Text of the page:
port side, with her funnels smashed against the quay.
The hulk of the EMPRESS OF CANADA was uprighted by a combined system of parbuckling and buoyancy. The Mersey Docks & Harbour Board, responsible for the cost of the salvage, pledged an expenditure of £380,000 to tackle the problem. When the sixteen hawsers took the pull, the Empress began moving without the slightest protest. Six pontoons, each filled wiuth 104 tons of water, pulled down on the exposed starboard side. Eleven other pontoons, filled during the night with compressed air, pushed upwards on the submerged port side. The wreck moved silently and quickly towards her point of balance. It took only thirteen minuts to come from 88 degrees to 44 degrees.
The uprighting of the hulk on Saturday, 6th March, 1954.
Then, however, a snag was encountered which the experts had allowed for in their plans. The EMPRESS OF CANADA had slid twenty feet along the mud of the dock bottom, rather more than they had anticipated, and the blocks on the winch purchases had come together. Adjustments took twenty minutes and with a final pull of only 70 tons, the Empress righted herself. When the operation ended, just fifty five minutes after it had begun, the liner was sitting on the mud of the dock bottom at an angle of only nine degreees.
After the EMPRESS OF CANADA had been righted, she was left sitting
on the mud in the middle of Gladstone No.1 Branch Dock at an angle of 9 degrees.
The deadweight pull which had been needed to right the EMPRESS OF CANADA was 15,000 tons. There now remained the patching of her port side and the actual refloating; an operation which would take about ten weeks. The EMPRESS OF CANADA was taken into Gladstone Graving Dock on 30th June 1954 to be made seaworthy for her last voyage to the breakers' yard. Four Alexandra Towing Company tugs carried out the delicate manoeuvre. The Empress had a displacement of 45,000 tons and was drawing 40 feet 9 inches, giving her a clearance of only 2 feet over the entrance sill to the dry dock.
The hulk of the EMPRESS OF CANADA being manoeuvred, stern first,
into the Gladstone Graving Dock on 30th June 1954.
The hulk of the EMPRESS OF CANADA, a mass of blackened and rusty steel, left Liverpool on 1st September 1954 under the tow of the 836-ton ocean-going tug ZWARTE ZEE, commanded by 61-year-old Captain Thomas Vet. Watching her leave the Mersey was Commandante Enrico Accame, who had paid £130,000 for the hulk and was said to have paid another £12,000 for the 2,200 mile tow to La Spezia.
The salvage operation had cost the Mersey Docks & Harbour Board £466,000, plus the loss of a deep-sea berth for eighteen months. The Board sold the Empress's propellers separately for about £8,000.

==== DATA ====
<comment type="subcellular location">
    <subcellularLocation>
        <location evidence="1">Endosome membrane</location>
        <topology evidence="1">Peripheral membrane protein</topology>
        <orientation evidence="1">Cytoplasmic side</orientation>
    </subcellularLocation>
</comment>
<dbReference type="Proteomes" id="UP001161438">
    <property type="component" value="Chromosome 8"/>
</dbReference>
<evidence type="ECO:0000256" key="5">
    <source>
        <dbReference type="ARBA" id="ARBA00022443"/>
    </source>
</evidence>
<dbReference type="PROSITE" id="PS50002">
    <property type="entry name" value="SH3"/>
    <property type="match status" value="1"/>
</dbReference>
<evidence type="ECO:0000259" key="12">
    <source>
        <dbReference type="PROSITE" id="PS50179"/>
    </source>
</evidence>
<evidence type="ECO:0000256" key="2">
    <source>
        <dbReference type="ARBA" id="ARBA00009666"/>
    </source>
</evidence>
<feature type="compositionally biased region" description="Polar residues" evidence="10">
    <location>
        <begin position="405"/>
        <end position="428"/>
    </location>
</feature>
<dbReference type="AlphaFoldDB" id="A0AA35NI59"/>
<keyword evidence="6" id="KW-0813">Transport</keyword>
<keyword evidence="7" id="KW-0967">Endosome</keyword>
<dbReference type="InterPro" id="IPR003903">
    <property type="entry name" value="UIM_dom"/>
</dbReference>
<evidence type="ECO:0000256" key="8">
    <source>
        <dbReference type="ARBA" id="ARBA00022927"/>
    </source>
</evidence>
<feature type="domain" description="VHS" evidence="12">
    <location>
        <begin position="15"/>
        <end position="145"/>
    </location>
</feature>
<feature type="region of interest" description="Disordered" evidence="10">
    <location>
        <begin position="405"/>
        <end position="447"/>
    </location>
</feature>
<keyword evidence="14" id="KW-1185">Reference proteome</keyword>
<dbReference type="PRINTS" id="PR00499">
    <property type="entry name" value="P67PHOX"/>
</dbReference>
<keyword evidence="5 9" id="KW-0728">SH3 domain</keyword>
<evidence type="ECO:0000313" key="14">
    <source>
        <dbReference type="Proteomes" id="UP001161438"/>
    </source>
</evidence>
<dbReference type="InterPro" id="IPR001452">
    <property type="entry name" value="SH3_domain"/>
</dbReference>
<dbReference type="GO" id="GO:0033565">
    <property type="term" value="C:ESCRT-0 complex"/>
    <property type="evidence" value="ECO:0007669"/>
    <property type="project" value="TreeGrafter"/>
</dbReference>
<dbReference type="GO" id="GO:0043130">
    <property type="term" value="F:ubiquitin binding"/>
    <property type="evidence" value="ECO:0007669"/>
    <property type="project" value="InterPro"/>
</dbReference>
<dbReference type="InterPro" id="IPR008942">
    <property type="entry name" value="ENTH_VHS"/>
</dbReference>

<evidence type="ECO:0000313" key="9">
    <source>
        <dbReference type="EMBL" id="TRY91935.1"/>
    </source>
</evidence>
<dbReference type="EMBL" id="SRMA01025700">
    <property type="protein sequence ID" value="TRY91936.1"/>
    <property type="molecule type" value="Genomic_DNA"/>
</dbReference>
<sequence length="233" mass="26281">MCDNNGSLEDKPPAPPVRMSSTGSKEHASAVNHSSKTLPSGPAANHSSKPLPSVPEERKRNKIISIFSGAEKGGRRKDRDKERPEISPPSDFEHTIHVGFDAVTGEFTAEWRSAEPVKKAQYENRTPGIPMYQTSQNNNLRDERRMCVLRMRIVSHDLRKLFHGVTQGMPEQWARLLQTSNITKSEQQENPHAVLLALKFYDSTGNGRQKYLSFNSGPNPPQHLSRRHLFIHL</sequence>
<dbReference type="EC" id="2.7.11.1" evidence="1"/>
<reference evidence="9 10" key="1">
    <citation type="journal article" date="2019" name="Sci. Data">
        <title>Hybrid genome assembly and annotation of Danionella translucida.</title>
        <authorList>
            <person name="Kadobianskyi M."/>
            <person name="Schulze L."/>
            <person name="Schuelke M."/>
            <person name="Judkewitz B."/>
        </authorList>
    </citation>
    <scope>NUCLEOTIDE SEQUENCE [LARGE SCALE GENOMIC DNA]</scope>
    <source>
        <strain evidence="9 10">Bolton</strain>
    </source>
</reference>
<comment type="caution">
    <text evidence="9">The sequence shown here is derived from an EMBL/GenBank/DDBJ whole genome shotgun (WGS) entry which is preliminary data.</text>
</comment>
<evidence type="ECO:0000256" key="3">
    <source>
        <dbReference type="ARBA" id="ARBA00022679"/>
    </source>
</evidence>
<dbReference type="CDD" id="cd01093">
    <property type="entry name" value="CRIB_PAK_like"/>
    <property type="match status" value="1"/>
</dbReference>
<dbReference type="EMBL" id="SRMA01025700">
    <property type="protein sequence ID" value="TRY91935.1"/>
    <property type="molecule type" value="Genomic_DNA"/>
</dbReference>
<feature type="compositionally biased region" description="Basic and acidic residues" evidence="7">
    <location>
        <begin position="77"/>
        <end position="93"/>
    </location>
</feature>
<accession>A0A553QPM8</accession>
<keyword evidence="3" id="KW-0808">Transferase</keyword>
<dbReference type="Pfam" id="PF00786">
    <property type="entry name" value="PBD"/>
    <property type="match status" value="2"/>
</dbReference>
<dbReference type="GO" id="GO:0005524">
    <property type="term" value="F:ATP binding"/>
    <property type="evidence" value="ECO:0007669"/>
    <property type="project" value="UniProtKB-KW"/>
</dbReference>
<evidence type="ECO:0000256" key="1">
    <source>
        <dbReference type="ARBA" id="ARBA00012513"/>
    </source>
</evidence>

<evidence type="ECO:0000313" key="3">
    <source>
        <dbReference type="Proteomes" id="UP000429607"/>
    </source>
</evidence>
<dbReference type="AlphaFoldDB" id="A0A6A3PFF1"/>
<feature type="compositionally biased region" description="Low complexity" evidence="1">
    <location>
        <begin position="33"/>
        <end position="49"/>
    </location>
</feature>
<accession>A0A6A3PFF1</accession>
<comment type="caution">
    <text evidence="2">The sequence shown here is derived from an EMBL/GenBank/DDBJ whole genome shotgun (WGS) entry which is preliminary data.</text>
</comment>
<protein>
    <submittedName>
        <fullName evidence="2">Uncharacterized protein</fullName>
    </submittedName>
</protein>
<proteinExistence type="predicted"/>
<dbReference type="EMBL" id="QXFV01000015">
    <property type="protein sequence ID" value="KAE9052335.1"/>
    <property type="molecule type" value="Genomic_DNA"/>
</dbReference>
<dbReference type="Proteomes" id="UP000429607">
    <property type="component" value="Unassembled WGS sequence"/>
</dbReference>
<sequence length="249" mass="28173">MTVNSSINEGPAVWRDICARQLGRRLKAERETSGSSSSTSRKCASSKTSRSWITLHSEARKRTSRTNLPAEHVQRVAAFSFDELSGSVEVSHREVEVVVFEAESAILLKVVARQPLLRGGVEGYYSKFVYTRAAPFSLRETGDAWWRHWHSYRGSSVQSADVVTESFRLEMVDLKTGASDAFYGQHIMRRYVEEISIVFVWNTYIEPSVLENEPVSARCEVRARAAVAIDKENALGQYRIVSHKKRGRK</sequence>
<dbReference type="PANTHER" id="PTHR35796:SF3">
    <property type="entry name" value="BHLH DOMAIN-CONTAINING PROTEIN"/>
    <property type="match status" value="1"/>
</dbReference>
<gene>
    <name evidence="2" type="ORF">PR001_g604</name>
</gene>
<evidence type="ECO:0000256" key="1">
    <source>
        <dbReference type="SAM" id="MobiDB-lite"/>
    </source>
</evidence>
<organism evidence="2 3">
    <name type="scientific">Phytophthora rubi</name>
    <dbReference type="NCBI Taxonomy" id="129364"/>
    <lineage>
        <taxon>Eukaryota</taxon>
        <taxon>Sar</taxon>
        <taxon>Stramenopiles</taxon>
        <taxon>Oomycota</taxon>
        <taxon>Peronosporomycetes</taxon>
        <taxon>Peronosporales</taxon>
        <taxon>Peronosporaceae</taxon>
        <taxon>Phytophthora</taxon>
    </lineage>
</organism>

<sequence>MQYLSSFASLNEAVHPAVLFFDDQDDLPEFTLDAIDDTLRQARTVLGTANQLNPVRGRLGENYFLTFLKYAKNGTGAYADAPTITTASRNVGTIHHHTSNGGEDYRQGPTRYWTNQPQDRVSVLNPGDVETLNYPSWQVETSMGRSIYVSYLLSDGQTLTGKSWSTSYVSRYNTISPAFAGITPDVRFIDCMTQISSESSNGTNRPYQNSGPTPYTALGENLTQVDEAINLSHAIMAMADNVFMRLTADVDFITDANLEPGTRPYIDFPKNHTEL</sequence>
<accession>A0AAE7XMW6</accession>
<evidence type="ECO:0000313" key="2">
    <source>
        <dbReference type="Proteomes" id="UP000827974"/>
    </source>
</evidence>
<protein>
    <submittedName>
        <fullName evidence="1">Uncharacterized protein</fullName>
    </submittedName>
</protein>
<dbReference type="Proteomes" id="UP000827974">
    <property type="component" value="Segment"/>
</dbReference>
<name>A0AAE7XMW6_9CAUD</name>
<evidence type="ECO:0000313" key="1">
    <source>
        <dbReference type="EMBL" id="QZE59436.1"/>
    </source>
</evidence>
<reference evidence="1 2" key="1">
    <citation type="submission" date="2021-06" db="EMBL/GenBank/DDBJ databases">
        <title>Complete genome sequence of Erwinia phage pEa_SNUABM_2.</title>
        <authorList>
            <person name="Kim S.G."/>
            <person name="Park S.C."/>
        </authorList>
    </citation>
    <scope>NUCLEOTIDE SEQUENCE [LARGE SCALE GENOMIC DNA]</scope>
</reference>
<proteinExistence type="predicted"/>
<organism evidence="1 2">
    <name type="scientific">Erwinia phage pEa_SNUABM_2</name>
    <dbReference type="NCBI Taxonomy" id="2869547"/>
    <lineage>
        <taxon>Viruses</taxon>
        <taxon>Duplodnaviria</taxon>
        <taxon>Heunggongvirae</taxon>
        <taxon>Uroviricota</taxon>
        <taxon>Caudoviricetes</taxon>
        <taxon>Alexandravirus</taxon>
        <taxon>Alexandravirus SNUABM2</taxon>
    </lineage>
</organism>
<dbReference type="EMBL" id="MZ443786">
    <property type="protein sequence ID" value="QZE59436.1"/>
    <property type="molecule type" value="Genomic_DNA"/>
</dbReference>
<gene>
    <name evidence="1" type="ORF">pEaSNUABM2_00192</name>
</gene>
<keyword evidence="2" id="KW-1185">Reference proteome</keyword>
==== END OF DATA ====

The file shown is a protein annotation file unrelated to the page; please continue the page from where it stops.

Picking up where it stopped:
The hulk of the EMPRESS OF CANADA being manoeuvred into the Gladstone
River Entrance Lock on 1st September 1954.
Commander Accame stated that he was happy with his purchase. The hulk of the EMPRESS OF CANADA would be completely broken up in between nine and ten months and would be 'fed' to the large Italian steel plants.
Twelve Dutch seamen, supplied by the towing company, would sail on board the Empress. Accommodation had been built on to the wreck, close to where the old luxurious 'Empress Room' had been situated. A coal galley stove, toilet facilities and a motor-driven dynamo for lighting had been installed.
Captain Vet of the ZWARTE ZEE estimated that the tow would take between 21 and 40 days, dependent on the state of the weather. He said he would be happy if he could maintain an average speed of 5 knots. The towing gear comprised 6-inch wire cables, 600 yards long, and 22-inch manilla ropes, 160 yards in length.
The tow to La Spezia presented some serious difficulties. After rounding the Skerries, the ZWARTE ZEE encountered a full gale and off Tuskar Rock the tow rope parted, leaving the EMPRESS OF CANADA adrift. After reconnecting the tow, the hulk was taken to Dublin Bay, and it was intended that she would next go to Belfast for repairs to the pumps and the makeshift crew quarters. This proved to be too difficult and so the wreck was diverted to the Clyde for necessary repairs. After these had been completed the ZWARTE ZEE once again headed south and more gales were encountered. The hulk of the EMPRESS OF CANADA eventually arrived at La Spezia for demolition on 10th October 1954, forty days after leaving the Mersey.
There were many similarities between the salvage operation to right the NORMANDIE
at New York in 1942, and the operation to right the EMPRESS OF CANADA in 1954.
The cause of the capsize was the same in both cases - water pumped into the hulls
to attempt to put out a fire caused the vessels to turn on their side.
The salvage of the EMPRESS OF CANADA was of comparable difficulty
to the French Line's NORMANDIE at New York in 1942.
THE FINDINGS OF THE COURT OF INQUIRY INTO THE LOSS OF THE 'EMPRESS OF CANADA'
The Court of Inquiry into the loss by fire of the EMPRESS OF CANADA at Liverpool on 25th January 1953 concluded on 8th January 1954. The findings of the Court were issued in mid-March 1954, in the course of which it was stated that the probable cause of the fire was a cigarette discarded in a cabin.
The EMPRESS OF CANADA as she appeared after the War
The Court stated that the Working Party on Fire Prevention and Fire Fighting in Ships in Port Report, 1950, was a comprehensive study of the problem of fire risks aboard ships in port. It contained a number of valuable recommendations which, although there was no statutory sanction behind them, deserved the closest study by all parties concerned. It was therefore regrettable to have to record that no attempt was made to consider the recommendations in detail or to carry any of them into effect with regard to the Canadian Pacific Railway Company's ships sailing into Liverpool.